Catholic League boss William Donohue doesn’t want you to see the sequel to The Da Vinci Code. In a booklet titled Angels & Demons: More Demonic than Angelic, he accuses director Ron Howard of “smearing the Catholic Church.” He’s not alone. Hindu scholars have condemned the movie for “playing with the sentiments of the faithful for mercantile greed” and Vatican officials were purportedly considering a ban of the film.
Howard, usually the most non-contentious of Hollywood directors, seems to be treading on Oliver Stone territory here. He shot back at Donohue in the Huffington Post. “Let me be clear,” he wrote, “neither I nor Angels & Demons are anti-Catholic,” but deep down I think he knows a little uproar can be good for business.
History shows us that movies have courted controversy since the very beginning.
The 1896 film The Kiss rode reviews like, “The spectacle of the prolonged pasturing on each other’s lips was beastly enough in life size on the stage but magnified to gargantuan proportions … it is absolutely disgusting,” to the top of the box office.
Half a century later, another Howard, this time Howard Hughes, directed a movie thought to be so salacious that its “assault on decency” saw several theatre owners arrested for unspooling it.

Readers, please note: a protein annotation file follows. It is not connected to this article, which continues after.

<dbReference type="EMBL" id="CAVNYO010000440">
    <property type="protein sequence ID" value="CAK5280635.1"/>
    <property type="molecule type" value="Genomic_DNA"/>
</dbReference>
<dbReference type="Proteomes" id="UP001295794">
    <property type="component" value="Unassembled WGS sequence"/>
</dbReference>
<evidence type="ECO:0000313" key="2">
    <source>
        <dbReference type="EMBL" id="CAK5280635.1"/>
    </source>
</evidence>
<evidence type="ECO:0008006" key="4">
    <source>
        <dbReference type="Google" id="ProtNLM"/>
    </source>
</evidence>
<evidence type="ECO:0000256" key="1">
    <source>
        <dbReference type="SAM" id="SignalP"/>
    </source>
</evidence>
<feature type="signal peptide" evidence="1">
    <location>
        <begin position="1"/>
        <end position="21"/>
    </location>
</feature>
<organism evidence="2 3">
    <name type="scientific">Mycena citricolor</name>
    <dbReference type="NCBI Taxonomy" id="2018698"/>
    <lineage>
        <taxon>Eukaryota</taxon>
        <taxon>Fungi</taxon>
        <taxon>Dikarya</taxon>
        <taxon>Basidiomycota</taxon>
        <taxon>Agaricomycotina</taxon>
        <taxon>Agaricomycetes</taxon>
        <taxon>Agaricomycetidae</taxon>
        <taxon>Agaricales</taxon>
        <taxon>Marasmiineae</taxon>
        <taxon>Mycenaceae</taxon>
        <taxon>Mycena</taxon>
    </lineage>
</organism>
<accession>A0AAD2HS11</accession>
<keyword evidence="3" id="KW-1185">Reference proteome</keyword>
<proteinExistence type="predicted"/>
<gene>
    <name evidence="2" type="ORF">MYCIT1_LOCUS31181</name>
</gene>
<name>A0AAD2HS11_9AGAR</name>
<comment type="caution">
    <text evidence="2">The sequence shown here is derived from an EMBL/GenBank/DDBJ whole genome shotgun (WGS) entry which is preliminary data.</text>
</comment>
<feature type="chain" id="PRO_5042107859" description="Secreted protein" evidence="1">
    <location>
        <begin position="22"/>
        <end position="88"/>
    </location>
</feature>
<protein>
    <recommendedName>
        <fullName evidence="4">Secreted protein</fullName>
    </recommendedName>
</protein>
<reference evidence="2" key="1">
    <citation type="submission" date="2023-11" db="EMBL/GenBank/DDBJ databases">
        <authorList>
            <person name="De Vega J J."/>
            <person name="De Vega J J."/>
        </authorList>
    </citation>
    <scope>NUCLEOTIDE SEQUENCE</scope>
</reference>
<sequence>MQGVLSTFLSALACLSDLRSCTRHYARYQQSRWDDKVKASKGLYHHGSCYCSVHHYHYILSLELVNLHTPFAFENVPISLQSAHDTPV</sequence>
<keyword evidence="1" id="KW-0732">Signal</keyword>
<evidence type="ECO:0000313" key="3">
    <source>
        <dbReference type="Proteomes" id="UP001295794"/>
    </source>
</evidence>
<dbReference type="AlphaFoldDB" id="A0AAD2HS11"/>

Completed in 1941, The Outlaw was such a hot potato it didn’t see general release until 1946.
Officially the film is about Doc Holliday and Billy the Kid’s feud over a woman called Rio, but informally it’s about something else entirely — star Jane Russell’s chest. Hughes was so smitten with Russell’s deep cleavage he showcased it in the film and even had a special cantilevered bra designed to enhance the appearance of her 38D bust.
The emphasis on her breasts was too much for the Hollywood Production Code Administration, who demanded changes to the film.
Hughes balked, becoming the first American filmmaker to defy the Production Code and use the resulting hullabaloo to lure audiences into theatres.
The thing that binds all of these movies is controversy. Without it we may never have heard of The Kiss, The Outlaw or even Angels & Demons. In fact, Ron Howard should be dropping Donohue a thank-you note for all the free publicity his campaign against the film has generated.
After all, it was essayist William Hazlitt who said, “When a thing ceases to be a subject of controversy, it ceases to be a subject of interest.”